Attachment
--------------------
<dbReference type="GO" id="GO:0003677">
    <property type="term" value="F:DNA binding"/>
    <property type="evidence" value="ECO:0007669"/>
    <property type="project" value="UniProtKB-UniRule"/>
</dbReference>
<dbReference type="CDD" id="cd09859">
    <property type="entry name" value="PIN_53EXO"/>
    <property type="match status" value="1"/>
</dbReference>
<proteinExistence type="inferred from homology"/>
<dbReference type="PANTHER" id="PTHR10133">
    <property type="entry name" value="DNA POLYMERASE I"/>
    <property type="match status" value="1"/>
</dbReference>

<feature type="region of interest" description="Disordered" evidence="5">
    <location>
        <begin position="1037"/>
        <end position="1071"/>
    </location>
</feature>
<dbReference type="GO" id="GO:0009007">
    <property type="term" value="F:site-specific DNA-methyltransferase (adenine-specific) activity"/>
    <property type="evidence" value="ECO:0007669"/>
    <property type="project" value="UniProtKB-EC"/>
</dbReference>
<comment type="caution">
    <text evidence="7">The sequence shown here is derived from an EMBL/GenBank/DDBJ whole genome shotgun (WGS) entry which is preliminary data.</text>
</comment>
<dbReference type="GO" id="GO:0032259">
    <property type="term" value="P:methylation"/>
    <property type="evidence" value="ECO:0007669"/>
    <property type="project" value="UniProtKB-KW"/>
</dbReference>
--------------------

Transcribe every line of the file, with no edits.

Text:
<dbReference type="GO" id="GO:0003677">
    <property type="term" value="F:DNA binding"/>
    <property type="evidence" value="ECO:0007669"/>
    <property type="project" value="UniProtKB-UniRule"/>
</dbReference>
<dbReference type="CDD" id="cd09859">
    <property type="entry name" value="PIN_53EXO"/>
    <property type="match status" value="1"/>
</dbReference>
<proteinExistence type="inferred from homology"/>
<dbReference type="PANTHER" id="PTHR10133">
    <property type="entry name" value="DNA POLYMERASE I"/>
    <property type="match status" value="1"/>
</dbReference>

<feature type="region of interest" description="Disordered" evidence="5">
    <location>
        <begin position="1037"/>
        <end position="1071"/>
    </location>
</feature>
<dbReference type="GO" id="GO:0009007">
    <property type="term" value="F:site-specific DNA-methyltransferase (adenine-specific) activity"/>
    <property type="evidence" value="ECO:0007669"/>
    <property type="project" value="UniProtKB-EC"/>
</dbReference>
<comment type="caution">
    <text evidence="7">The sequence shown here is derived from an EMBL/GenBank/DDBJ whole genome shotgun (WGS) entry which is preliminary data.</text>
</comment>
<dbReference type="GO" id="GO:0032259">
    <property type="term" value="P:methylation"/>
    <property type="evidence" value="ECO:0007669"/>
    <property type="project" value="UniProtKB-KW"/>
</dbReference>